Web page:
Don't solve these. Just specify whether they're Permutation or Combination.
1) If only 8 motorcycles can race at a time, how many different groups of competitors can be made up from 12 cyclists? My Answer: Combination - since it doesn't specify order of importance.
2) In how many ways can 12 motorcycles be lined up for a race? My Answer: Permutation - order will matter because we will arrange all motorcycles & want to find out all ways to order them.
3) The art director for a museum has eight paintings and only six spaces on the wall to hang paintings. How many ways can he arrange the eight paintings to fill the six spaces? My Answer: Combination - doesn't really specify the importance of order of paintings on the wall.
4) How many different groups of six paintings can be hung? My Answer: Permutation - order will matter because we need to track of the many ways a painting can be arranged.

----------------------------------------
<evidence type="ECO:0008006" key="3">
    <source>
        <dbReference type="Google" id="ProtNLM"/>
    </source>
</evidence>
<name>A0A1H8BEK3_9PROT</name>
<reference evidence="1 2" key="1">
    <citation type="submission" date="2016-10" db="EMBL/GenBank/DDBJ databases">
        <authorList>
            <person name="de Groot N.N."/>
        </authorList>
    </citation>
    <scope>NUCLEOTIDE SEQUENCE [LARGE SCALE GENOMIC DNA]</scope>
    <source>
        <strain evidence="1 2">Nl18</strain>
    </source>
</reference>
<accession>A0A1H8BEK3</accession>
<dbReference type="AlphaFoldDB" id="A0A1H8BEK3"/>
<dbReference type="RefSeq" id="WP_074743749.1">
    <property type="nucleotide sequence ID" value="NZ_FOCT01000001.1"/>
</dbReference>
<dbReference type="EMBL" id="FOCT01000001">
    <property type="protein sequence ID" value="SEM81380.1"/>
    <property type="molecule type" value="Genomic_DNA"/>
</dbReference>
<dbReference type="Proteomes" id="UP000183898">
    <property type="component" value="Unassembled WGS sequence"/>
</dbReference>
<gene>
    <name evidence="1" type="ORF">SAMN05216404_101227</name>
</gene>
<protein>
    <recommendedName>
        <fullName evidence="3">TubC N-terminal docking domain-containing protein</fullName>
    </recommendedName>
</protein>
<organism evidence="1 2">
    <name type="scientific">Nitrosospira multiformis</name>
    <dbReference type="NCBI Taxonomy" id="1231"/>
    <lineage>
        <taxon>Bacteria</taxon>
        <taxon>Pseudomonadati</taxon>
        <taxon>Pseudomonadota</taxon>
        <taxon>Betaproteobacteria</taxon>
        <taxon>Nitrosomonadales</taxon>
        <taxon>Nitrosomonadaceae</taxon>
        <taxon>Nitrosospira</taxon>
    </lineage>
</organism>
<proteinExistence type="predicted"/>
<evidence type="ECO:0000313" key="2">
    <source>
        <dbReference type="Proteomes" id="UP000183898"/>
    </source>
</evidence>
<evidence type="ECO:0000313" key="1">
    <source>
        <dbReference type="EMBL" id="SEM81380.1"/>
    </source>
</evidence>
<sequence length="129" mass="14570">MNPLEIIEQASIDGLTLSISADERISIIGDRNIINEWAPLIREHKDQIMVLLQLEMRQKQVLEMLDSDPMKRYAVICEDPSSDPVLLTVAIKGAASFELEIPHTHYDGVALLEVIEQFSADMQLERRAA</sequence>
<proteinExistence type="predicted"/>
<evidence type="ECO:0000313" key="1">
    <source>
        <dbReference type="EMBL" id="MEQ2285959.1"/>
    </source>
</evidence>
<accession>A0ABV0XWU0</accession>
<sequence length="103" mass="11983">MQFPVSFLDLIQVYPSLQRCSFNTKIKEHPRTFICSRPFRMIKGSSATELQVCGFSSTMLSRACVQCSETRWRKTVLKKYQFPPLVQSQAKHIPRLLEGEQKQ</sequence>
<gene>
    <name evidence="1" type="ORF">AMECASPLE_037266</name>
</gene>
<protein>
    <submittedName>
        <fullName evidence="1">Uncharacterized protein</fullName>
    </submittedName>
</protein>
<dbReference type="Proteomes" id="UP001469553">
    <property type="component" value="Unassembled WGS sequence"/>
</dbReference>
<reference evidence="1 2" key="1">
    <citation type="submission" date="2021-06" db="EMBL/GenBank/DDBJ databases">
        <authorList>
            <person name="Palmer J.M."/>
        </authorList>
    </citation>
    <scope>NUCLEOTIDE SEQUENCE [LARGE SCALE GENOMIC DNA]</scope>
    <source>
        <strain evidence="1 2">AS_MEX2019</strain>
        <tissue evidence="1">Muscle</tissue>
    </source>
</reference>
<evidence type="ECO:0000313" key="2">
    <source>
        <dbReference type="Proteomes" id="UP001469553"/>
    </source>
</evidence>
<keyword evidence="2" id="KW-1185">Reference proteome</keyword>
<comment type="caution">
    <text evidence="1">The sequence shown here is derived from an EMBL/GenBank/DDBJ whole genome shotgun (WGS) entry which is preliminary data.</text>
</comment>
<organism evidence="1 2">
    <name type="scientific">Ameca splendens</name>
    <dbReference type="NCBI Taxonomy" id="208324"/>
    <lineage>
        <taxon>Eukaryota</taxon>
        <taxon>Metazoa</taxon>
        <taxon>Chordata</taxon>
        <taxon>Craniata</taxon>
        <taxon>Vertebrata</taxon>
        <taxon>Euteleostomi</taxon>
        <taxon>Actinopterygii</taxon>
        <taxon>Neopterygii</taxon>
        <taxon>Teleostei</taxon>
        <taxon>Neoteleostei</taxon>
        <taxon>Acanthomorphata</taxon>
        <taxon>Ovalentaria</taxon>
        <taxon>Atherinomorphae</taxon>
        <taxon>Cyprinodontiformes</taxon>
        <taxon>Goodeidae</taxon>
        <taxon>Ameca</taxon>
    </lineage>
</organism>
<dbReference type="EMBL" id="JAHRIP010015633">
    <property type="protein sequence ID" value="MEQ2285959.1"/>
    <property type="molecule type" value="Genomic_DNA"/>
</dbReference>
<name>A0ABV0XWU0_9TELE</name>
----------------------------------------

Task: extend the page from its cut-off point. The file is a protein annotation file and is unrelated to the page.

5) How many possible ways could seven intramural baseball teams finish the season ranked according to their winning record?
Combination - it doesn't matter who is ranked; thus there's no specific order for teams to be ranked.
6) How many possible ways could two trophies (for champion team & runner-up team) be awarded if there are seven teams? Permutation - order matters because trophies are specified for ranking high.
Correct me where I'm wrong. Appreciate all the help I get from here. Again, I don't want answers to the problem: I would just like to see a Combination or Permutation labeled next to them (& if you can explain your answer that would help too). Thanks! Also, any tricks to better distinguish this comparison would be much appreciated.